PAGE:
Rapper Lil Wayne may still be reaping benefits from his track “6 Foot, 7 Foot” from the album The Carter IV, but the single’s strangely named music producer Bangladesh does not seem to be too happy about it. Bangladesh, who also powered Weezy’s 2008 smash hit “A Milli,” had revealed that he wasn’t completely paid for his services for The Carter III track. After initial hesitancy, Team Wayne somehow convinced him to join forced with Weezy again for “6 Foot, 7 Foot,” and Bang has now again raised claims that he wasn’t paid in full for the latest song either. In an interview with MTV News, Bangladesh said, “I f— with Wayne, man.” He further said that he could have given more music to Wayne, but it is hard for him to work without getting compensated for his services. He added that in order to get another opportunity of working with Weezy on “6 Foot, 7 Foot,” he didn’t charge the Cash Money CEO the fees which he usually takes up front, because he knew that Wayne will sell the album. The upfront fee is an industry custom that is usually given to the music producer by those rappers, whose songs’ aren’t guaranteed to do well in the market. Therefore, to be on the safe side, producers charge a certain amount before starting work.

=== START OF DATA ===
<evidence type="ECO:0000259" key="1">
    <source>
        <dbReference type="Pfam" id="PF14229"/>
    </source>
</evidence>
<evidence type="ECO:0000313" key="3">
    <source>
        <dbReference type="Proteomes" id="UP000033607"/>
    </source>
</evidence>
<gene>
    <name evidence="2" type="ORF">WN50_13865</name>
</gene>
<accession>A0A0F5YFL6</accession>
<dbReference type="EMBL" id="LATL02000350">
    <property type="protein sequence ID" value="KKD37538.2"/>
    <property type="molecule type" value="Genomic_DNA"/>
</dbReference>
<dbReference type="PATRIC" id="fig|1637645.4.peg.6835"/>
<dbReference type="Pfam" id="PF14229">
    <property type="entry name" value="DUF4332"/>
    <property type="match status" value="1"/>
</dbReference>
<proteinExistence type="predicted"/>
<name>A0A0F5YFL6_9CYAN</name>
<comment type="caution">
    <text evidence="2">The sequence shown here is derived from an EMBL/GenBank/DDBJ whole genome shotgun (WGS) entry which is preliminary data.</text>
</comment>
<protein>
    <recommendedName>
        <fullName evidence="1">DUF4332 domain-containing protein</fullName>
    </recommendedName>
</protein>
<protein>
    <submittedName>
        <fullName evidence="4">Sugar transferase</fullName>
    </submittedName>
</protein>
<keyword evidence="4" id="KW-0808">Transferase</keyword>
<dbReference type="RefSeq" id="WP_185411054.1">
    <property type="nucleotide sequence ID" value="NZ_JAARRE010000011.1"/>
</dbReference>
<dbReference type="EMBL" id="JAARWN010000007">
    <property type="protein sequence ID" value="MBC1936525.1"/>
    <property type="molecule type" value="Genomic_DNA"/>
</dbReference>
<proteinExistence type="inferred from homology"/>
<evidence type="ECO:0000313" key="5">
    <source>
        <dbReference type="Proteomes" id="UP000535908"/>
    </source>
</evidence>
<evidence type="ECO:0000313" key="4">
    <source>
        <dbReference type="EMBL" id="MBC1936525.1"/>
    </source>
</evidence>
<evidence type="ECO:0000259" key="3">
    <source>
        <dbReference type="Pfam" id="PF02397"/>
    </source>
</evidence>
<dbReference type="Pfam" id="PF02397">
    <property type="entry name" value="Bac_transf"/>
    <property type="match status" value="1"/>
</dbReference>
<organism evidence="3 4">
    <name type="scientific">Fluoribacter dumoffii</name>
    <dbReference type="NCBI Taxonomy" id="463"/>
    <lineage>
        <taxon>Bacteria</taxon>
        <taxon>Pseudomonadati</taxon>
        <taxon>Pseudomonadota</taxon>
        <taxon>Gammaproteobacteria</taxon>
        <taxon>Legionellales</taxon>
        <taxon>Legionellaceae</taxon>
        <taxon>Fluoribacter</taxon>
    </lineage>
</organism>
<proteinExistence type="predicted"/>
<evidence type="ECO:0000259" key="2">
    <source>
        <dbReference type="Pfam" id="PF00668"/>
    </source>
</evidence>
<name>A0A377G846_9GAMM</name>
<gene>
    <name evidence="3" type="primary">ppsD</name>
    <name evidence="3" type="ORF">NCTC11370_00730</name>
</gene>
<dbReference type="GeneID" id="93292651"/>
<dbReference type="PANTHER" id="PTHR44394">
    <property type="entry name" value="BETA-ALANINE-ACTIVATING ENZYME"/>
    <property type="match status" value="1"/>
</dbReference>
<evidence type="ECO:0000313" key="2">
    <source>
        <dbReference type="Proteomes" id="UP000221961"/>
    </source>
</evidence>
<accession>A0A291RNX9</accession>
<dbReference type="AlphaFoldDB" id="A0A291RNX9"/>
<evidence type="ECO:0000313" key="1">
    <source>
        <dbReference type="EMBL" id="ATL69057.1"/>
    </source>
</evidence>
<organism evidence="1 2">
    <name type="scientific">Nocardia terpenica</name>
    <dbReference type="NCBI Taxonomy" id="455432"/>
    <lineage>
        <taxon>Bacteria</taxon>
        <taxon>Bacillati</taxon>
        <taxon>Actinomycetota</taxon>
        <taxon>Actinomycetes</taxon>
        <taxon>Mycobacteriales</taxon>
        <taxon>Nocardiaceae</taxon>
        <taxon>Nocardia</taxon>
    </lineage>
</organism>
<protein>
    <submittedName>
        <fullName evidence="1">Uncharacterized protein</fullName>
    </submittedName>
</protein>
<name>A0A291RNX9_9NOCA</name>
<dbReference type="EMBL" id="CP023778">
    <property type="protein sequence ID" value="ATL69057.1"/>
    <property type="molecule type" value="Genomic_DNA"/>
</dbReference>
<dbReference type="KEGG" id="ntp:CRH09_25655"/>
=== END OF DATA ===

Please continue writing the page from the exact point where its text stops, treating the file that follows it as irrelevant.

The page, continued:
Bangladesh explained the whole process himself as well. He said, “It’s not about the money, it’s not about me charging him for the beat, because he is Lil Wayne; he’s gonna sell albums. You only really charge people that you think is not gonna really sell too much, so you want to get your money off top. You might not get it on the back-end because albums don’t sell no more.” Instead of getting his payback in monetary terms, Bang claims that he worked out a deal with Cash Money, according to which, he will waive his fees, but in return Wayne will feature in the beatmaker’s work-in-progress debut LP. But Wayne is so hard to get a hold on these days that he has not been able to honour his promise to Bang. However, Bangladesh is unsure if Weezy’s team is behind the unnecessary delay or the rap star himself is avoiding him. He said, “I don’t know if it’s the people around the situation or it’s the actual person.” Cash Money has so far declined to comment on Bangladesh’s new claims. Bangladesh is now certain of one thing that he will not work with the Cash Money crew again, until his payment issues are resolved in full. A disappointed-sounding Bang said, “Every time we come up with a solution, it never gets taken care of. I just can’t keep really giving them music.” Get more details on country music radio and on smooth jazz radio online by visiting our website http://977music.com/